In the early 1990s, the Woonasquatucket River was hidden in many areas of Providence, running through a neighborhood where people didn’t really want to live. But over the past two decades it has seen a transformation, with the installation of bike paths, the creation of a park on a former Brownfield site and construction of affordable housing where drug houses used to be. The non-profit Woonasquatucket River Watershed Council has been the driving force behind much of the change. This month, Jim Hummel introduces us to some of the key players - and takes a tour of the watershed.
For more information about the Woonasquatucket River Watershed Council, click here.
From the waterfalls, to the fish ladders, to the this bucolic scene just blocks from a busy road - the Woonasquatucket River, and the bike path adjacent to it, has become a jewel that now draws visitors from all over Rhode Island - and has helped transform what was once one of the most crime-ridden neighborhoods in Providence into a desirable place to live.
Aurrechia: “It’s been a struggle for many years, but it’s exciting to see the transformation because things have been transformed.”
Lisa Aurecchia is the director of projects for the Woonasquatucket River Watershed Council, a non-profit formed 20 years ago when most people living in Olnyeville didn’t want to be there and the river itself was largely overgrown and polluted.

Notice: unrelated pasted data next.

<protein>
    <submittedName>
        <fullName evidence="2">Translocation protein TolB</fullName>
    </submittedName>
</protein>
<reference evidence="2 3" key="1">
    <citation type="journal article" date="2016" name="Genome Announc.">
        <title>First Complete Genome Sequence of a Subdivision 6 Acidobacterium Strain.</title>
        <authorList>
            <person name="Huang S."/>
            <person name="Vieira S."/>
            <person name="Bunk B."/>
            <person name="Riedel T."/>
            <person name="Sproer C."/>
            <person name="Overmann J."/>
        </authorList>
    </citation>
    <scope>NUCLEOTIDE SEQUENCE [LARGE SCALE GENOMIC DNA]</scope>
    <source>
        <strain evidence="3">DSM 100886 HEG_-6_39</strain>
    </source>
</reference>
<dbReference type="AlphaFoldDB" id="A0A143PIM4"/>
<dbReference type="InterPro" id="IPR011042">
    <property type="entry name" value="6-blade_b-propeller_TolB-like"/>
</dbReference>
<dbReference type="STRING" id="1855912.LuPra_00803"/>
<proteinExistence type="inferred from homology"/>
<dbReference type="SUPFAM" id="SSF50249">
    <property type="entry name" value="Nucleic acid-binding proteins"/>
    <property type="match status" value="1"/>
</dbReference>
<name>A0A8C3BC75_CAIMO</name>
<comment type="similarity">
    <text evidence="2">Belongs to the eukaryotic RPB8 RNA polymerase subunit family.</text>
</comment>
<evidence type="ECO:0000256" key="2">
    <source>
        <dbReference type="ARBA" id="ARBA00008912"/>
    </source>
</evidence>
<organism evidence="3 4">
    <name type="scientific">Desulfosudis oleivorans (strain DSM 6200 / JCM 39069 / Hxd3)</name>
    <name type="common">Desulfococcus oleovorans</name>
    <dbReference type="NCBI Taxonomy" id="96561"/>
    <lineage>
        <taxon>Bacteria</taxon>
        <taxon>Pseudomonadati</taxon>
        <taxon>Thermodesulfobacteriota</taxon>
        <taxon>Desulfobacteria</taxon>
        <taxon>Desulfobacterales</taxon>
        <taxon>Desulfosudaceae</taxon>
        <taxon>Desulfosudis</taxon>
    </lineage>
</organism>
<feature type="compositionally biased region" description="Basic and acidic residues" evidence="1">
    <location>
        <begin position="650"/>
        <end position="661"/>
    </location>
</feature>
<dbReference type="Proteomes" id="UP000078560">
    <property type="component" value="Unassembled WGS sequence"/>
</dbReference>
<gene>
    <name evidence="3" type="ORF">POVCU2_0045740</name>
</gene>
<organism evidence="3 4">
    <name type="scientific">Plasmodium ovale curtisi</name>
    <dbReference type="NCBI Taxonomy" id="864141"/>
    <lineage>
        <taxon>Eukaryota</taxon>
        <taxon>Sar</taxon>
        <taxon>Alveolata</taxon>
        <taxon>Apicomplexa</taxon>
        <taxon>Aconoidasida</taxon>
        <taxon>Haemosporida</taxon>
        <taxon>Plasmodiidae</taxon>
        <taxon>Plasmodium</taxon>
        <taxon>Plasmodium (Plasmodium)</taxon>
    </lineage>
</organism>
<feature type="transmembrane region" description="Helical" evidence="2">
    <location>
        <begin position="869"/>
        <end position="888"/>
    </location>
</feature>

The council oversees 19 miles of river and 50 square miles of adjacent land in six Rhode Island communities. Its leaders see that area as an environmental, recreational, cultural and economic asset for the state.
Lehrer: “They knew this was the neighborhood that had the least resources, it was the most abused and neglected and the poorest people in town lived here. And somebody said ‘I think there’s a river that runs through there, maybe there’s something we can do with that.’”
Alicia Lehrer recalled the discussion city and community leaders had in the early 1990s about Olneyville. Lehrer became executive director of the watershed council 10 years ago, just as Riverside Park off Manton Avenue had been built on a former Brownfield site, home to sprawling mill during the turn of the century.
The council was formed in 1998 after President Clinton designated the Woonasquatucket an American Heritage River.
Lehrer: “This is bigger than just the neighborhood of Olneyville, this is bigger than Providence, this is a whole watershed, so need an organization to go with this.”
Lehrer, a water quality scientist by training, was intrigued by trying to do something with the river itself.
Lehrer: “If we have dirty water in the Woonasquatucket, that’s dirty water in Narragansett Bay.”
Woonasquatucket, she says, is an Algonquin word meaning where the salt water ends - in this case at the mouth of the Woonasquatucket in downtown Providence near the Providence Place Mall.
Lehrer: “ I do obviously care about the natural resources. But what I really care about is restoring the quality of life for people and the animals that live in our urban areas. Because this is all we’ve got. These are our natural resources. Not everyone can go to Yellowstone and see the wonders of that. But we all do need to be in touch with what we have outdoors. We all need to breath fresh air, stand next to a tree and play in a park.”